Author Interview with Michael Januska

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Author Interview with Michael Januska

Posted on May 13 by Michael Januska
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This week our social media theme is mysteries, and to kick us off we've got an interview with Michael Januska, author of Grey Cup Century, and his new release (and first mystery) Riverside Drive. Michael was born in Windsor, Ontario. He has worked with books his whole life, both as a bookseller and for several book publishing companies. He is also an award-winning crime fiction writer. His stories focus mainly on the history of his hometown.

Today Michael tells us about his first book in the Border City Blues series, what the hardest thing he found about writing was, and his new project.

Caitlyn: Tell us about your book.

Michael: Riverside Drive is the first book in my Border City Blues series of crime fiction tales set in the Windsor area between the post-war period and 1935. The story takes place during the early days of Prohibition. These were complicated times, and I’ve tried to embody them in my protagonist, Jack McCloskey. When Jack gets back from the war he learns that his mother has fallen victim to the flu pandemic. He is also confronted with an economic recession, unemployment, and food and energy shortages. Looming is a prohibition on alcohol. To a family now damaged and desperate, but already acquainted with cross-border smuggling, this could be either their shining moment or their complete undoing.

In sharp contrast to this storyline is that of a young librarian, Vera Maude Maguire, who longs for freedom and independence as well as a seat at a café on the Left Bank. Her problem is she’s stuck in a rut and can’t figure her first move.

Riverside Drive is a time and place where worlds collide and the outcome, on every scale, is anyone’s guess. As a writer and a reader, I kind of like that.

Caitlyn: What was the creative process like for you?

Michael: It starts either of two ways: with a character or a situation. When it’s a character, first I’ll need to know their name. Next I need to know something about them: how they grew up, what they do, and where they live. Often I begin my research in an old city directory. Once I have a thumbnail sketch, I let the character start talking so they can tell me a bit more about themselves. Then I might drop them into a situation and see how they react. If it’s working and they’re coming to life, I’ll let them keep talking and have them interact with other characters. This goes for pretty much all of my characters, major and minor; just because someone has only one line of dialogue doesn’t mean that I haven’t imagined some kind of life for them.

A situation is usually a set piece. Similarly, not everything makes it onto the page. I believe the fiction writer engages his audience by leaving gaps that can be filled by a reader’s imagination, informed or otherwise. The last thing I want to do is spoon-feed.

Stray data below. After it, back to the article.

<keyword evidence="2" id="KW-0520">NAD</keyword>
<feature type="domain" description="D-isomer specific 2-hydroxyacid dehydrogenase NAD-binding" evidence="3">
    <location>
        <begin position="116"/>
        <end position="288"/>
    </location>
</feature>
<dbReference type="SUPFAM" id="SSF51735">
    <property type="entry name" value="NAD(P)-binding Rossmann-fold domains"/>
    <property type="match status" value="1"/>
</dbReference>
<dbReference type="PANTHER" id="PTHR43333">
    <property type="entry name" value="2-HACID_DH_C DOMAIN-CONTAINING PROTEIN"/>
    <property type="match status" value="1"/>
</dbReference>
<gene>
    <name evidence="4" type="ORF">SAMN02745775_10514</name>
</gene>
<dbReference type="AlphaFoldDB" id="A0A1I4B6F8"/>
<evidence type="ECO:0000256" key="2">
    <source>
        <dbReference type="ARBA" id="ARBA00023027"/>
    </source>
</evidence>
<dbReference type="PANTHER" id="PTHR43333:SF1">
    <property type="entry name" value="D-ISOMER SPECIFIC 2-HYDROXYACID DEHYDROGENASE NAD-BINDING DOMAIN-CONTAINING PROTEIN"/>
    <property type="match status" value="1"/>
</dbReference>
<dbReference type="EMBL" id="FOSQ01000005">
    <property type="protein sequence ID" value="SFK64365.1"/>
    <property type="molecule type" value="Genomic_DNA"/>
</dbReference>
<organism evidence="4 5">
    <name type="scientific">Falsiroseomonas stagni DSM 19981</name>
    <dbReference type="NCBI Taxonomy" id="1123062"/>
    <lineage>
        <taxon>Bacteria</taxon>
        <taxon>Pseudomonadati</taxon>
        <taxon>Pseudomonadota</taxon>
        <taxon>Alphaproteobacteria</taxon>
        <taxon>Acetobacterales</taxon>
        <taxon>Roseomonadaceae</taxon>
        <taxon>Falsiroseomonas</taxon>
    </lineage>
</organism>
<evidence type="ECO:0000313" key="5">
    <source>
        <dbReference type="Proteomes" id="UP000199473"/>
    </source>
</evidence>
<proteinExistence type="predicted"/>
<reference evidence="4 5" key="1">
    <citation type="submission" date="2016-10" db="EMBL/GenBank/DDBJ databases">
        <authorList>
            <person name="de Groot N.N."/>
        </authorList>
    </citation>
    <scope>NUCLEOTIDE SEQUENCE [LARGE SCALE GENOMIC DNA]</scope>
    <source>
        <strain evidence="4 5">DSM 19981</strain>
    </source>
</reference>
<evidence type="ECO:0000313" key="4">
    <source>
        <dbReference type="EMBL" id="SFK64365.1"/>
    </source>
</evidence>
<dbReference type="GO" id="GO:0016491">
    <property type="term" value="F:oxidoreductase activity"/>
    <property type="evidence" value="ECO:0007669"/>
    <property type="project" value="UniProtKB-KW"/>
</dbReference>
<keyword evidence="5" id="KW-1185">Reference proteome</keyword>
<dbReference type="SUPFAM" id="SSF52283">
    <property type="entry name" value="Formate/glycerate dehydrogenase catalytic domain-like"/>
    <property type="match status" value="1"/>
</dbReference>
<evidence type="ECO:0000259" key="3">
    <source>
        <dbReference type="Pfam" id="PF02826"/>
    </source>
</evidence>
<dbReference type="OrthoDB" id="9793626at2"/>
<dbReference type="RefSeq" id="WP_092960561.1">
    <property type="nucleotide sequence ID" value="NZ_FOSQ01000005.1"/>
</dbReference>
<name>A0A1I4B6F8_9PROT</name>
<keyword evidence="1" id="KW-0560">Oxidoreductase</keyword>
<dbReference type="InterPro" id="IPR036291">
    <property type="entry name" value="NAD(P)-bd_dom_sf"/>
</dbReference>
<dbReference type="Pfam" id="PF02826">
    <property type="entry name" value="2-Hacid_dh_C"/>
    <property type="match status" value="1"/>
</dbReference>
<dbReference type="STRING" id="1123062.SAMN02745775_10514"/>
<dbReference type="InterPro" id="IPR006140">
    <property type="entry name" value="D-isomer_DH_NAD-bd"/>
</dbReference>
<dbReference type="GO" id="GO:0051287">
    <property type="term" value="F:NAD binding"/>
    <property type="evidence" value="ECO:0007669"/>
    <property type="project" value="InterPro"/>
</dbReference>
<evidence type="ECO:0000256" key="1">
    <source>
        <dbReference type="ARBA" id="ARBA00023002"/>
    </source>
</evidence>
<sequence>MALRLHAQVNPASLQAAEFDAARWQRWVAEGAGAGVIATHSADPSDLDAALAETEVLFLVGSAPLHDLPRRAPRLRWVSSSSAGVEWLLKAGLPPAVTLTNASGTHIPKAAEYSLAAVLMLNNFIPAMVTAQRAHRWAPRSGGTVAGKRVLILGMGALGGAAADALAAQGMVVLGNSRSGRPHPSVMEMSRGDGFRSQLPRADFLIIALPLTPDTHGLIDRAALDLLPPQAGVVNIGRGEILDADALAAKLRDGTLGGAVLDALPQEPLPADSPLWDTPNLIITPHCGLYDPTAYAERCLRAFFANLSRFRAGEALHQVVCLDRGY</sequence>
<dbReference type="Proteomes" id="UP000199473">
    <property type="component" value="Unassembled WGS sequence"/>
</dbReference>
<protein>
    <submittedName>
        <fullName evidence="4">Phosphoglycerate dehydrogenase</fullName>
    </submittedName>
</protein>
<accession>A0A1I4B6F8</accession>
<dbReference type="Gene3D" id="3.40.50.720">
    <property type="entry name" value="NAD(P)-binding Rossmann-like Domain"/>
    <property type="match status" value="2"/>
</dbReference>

The enjoyment comes in writing a story for which I don’t already have an ending. I prefer to let the characters suggest how it wraps up. And that might not happen until I write the last sentence. I prefer it that way. There’s no fun in writing a story where there can only be one logical ending. I want to be engaged too, and I think that makes for better results.

Caitlyn: What was the hardest part of writing your book?

Michael: Maintaining historical accuracies. Oftentimes I would want to make reference to a particular song or movie, or the attributes of an automobile or a simple household item only to learn that it wasn’t around yet or not widely available. I learned a lot about this period as a result. It may have been the 1920’s but it wasn’t quite roaring yet. My research however made the subject even more interesting to write about. This period was more complicated, more nuanced than I had expected, and there are so many layers to it.

Caitlyn: In your own work, which character are you most attached to and why?

Michael: I had been doing some genealogical research at the time and came across a mention of a death listed in a family bible — there was no obituary. Initially I just loved the name: Vera Maude. And then I got to wondering what kind of life this girl, barely three years old when she died in 1894, could have had. I immediately imagined her to be some sort of rebel, the black sheep of the family. As soon as I started writing her, she seemed to jump off the page. She doesn’t figure as largely as the protagonist but she has been a favourite among early readers who have said they want to get to know her better. She’s a real spark plug.

Caitlyn: What is your new project?

Michael: My new project is Maiden Lane, the follow-up to Riverside Drive and the next book in the series. It’s difficult to discuss because there are a lot of (intentional) loose ends in Riverside Drive, and many of them get picked up in Maiden Lane. I can say that in Maiden Lane, Detective Campbell and Dr. Laforet, two characters from my short stories, will be worked in (www.bordercitystories.com). It’s kind of exciting introducing established characters to each other. It’s sort of like of like hosting a dinner party. Maiden Lane will have the same flavour and still have Prohibition as the backdrop, but will explore some themes not uncommon to crime fiction in the 1920’s.

Michael Januska

Posted by Dundurn Guest on October 30, 2014
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Michael Januska

Michael Januska has worked with books his whole life, both as a bookseller and for several publishing companies. Stories from Januska’s Prohibition-era Border City Blues novels have won two consecutive Scene of the Crime short story prizes. He is also the author of Grey Cup Century. He lives in Toronto.